Although the direct impulse of the presidents made it possible to advance more quickly in the first steps of the mechanism, the initial drive did not have the same speed as the political winds in the region. The changes of ideological sign in some countries caused, in the long run, inevitable frictions and the cooling of the enthusiasm that they had at the start, for integration, due to the different views on the importance of unity.2. Consensus

Another of the pieces that the “new” Unasur would have to evaluate is the rule of consensus. Although the principle that all members agree so as to make decisions seems ideal, it is not practical when making resolutions of an operational nature.

The impossibility of reaching a consensus to appoint the person who would assume the general secretariat of Unasur, during the period between 2017 and 2019, paralyzed the organization at that time and opened the first gaps. In the following years, several nations suspended their participation in the bloc or directly denounced the treaty, alleging that the mechanism was inefficient or inoperative.

According to the CEPR report, the new Unasur should move towards a hybrid model for decision-making that allows, for example, that operational issues can be resolved by a majority (simple or qualified) and that for issues such as the accession of new members, consensus should continue to exist.

3. The US factor

Although Unasur is of a South American nature, it does not escape US influence, since Washington’s positions have ended up being key to forcing its institutional weakening.

The problem is that the US views any regional integration initiative with suspicion. The reasons, as varied as they are historical, range from the postulates of the Monroe Doctrine – which proclaims the motto of “America for the Americans” – to distrust of any mechanism that does not have the hegemonic presence of Washington.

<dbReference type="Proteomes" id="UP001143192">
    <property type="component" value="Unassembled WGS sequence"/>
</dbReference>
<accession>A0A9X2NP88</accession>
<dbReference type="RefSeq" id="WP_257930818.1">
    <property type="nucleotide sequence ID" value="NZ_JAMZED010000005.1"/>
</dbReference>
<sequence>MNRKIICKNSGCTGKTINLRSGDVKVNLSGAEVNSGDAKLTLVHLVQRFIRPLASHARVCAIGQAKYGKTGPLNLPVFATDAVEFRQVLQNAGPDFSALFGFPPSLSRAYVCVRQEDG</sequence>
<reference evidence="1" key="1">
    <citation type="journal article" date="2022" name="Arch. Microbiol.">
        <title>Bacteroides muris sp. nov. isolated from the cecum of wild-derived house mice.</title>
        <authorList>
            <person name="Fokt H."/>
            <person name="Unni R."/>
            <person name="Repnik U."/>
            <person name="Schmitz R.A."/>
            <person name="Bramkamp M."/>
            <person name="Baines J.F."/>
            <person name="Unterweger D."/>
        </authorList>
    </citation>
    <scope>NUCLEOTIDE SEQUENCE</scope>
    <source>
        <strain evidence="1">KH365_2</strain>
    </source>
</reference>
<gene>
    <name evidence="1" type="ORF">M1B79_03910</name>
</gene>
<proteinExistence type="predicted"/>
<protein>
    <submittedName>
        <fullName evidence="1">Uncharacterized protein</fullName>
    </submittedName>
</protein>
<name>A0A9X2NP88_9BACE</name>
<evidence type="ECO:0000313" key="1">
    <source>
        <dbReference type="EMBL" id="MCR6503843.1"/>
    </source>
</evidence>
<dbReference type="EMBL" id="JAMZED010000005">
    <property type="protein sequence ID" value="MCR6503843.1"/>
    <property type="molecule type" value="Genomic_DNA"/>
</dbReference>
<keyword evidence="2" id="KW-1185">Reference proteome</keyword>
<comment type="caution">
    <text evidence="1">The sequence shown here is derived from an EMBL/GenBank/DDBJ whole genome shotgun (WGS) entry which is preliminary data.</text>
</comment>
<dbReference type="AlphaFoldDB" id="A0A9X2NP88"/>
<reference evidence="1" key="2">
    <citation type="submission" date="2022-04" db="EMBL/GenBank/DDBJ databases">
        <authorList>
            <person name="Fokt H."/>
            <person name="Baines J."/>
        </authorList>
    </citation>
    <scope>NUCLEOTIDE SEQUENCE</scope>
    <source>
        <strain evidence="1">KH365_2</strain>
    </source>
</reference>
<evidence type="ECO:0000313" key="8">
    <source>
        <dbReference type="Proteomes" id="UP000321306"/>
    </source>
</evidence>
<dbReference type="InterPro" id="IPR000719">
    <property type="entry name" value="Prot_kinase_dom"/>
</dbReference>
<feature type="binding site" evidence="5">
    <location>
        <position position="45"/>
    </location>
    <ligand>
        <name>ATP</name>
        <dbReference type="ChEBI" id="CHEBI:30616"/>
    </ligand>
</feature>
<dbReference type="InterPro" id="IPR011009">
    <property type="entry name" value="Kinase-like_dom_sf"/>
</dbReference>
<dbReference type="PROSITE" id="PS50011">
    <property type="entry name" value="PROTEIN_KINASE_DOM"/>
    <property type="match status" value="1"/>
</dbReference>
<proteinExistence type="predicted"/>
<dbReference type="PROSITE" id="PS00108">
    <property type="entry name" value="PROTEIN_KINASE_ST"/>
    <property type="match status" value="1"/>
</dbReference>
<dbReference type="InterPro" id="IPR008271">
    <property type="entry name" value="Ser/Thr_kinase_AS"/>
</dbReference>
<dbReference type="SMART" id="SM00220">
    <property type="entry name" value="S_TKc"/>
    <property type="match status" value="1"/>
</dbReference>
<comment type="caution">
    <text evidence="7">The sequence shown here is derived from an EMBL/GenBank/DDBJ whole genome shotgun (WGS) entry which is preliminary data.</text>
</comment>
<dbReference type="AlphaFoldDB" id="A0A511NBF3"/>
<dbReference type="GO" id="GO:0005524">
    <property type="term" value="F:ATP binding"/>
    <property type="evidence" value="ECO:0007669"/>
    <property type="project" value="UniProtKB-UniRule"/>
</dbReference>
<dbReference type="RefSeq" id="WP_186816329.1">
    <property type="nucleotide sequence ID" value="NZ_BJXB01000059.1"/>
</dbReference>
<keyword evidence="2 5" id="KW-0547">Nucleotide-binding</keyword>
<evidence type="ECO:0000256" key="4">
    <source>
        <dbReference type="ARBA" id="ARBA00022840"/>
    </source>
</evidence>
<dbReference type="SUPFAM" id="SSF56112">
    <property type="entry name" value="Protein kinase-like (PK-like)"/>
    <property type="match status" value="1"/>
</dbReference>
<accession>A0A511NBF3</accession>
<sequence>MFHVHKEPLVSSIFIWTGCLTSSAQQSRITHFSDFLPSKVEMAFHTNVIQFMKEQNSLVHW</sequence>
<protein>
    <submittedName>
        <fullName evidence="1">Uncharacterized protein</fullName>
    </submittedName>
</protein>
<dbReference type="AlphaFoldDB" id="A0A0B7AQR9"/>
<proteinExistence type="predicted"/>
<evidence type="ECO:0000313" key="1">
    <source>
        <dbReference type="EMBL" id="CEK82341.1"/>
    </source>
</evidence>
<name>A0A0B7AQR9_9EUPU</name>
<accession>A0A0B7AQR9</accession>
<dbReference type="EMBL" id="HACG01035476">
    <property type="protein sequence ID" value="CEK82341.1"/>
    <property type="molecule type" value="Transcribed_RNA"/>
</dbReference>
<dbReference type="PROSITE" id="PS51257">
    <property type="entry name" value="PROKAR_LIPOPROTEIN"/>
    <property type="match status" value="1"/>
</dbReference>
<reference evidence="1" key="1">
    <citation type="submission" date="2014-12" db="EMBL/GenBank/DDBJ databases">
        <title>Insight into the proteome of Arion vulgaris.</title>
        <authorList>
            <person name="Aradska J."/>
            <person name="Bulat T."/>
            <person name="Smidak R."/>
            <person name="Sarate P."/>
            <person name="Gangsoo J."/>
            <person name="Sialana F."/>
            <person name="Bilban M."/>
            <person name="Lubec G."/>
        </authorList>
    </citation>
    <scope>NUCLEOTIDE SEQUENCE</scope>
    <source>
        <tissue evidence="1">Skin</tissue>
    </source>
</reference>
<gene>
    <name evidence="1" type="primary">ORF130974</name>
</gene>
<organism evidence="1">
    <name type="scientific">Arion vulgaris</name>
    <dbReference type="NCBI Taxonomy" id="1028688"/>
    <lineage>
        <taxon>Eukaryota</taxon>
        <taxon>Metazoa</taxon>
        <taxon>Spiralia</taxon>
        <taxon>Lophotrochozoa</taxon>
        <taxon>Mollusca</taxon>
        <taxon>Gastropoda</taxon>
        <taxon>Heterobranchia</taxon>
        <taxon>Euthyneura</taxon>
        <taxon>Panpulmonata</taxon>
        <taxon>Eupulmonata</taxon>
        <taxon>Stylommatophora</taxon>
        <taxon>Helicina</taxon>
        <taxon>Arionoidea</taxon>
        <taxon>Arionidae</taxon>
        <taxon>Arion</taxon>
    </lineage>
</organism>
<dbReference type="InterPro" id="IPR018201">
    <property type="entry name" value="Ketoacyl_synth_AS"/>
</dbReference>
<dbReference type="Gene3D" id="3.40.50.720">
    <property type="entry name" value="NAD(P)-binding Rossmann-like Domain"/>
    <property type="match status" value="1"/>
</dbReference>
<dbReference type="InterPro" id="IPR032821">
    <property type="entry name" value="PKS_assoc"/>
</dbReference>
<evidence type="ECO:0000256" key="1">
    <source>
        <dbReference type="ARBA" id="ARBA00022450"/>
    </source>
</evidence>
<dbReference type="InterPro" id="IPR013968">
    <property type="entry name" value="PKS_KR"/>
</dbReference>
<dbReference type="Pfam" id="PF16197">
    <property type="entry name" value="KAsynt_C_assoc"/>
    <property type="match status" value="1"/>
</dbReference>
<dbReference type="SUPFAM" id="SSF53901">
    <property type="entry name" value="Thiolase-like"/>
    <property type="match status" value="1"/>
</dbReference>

In this regard, the historian Alejandro López comments that the US, being a nation with a Constitution «that does not stipulate the limits of its territory», is «in constant expansion», which contradicts any mechanism that is sustained in values such as respect for the sovereignty and integrity of the territories.

«The union of our America -explains López- has had a main enemy in US interventionism and expansionism. We must not lose sight of the fact that the United States is a nation that constituted itself by exploiting other territories, after a military domination and an economic imposition».

Along these lines, what is least convenient for the US is the robustness of regional mechanisms such as Unasur, which promulgate unity not only for political issues, but also in matters of Defense, Environment, Health and Finance.

In fact, one of the issues that would remain pending for the «new» Unasur, in case the members choose to revitalize it, would be to resume the debate on a possible common currency and give a definitive push to the Bank of the South (Banco del Sur), an institution founded in 2007, and that it had the objective of becoming the pillar for South American financial integration.Is it possible to revive Unasur?

According to the CEPR report, the «irregularities» surrounding the departure of several countries from Unasur make their return to the mechanism more feasible. Long’s and Suñé’s proposal is that «a dispute settlement mechanism be activated» that opens the door to «a collective solution to remedy the irregular process of weakening» the regional body.

«Unasur still exists and is the best platform to reconstitute an integration space in South America», reads the letter that was released this week to advocate for the revival of that mechanism.

And it is that, beyond the political coincidences that may currently exist between the governments of the region, the possibility of giving a joint response to challenges such as orderly migration, climate change, regional connectivity and financial articulation, that can be very attractive for South America, especially in a global situation that is increasingly conflictive and that requires greater strength so as to face this ‘new’ global situation.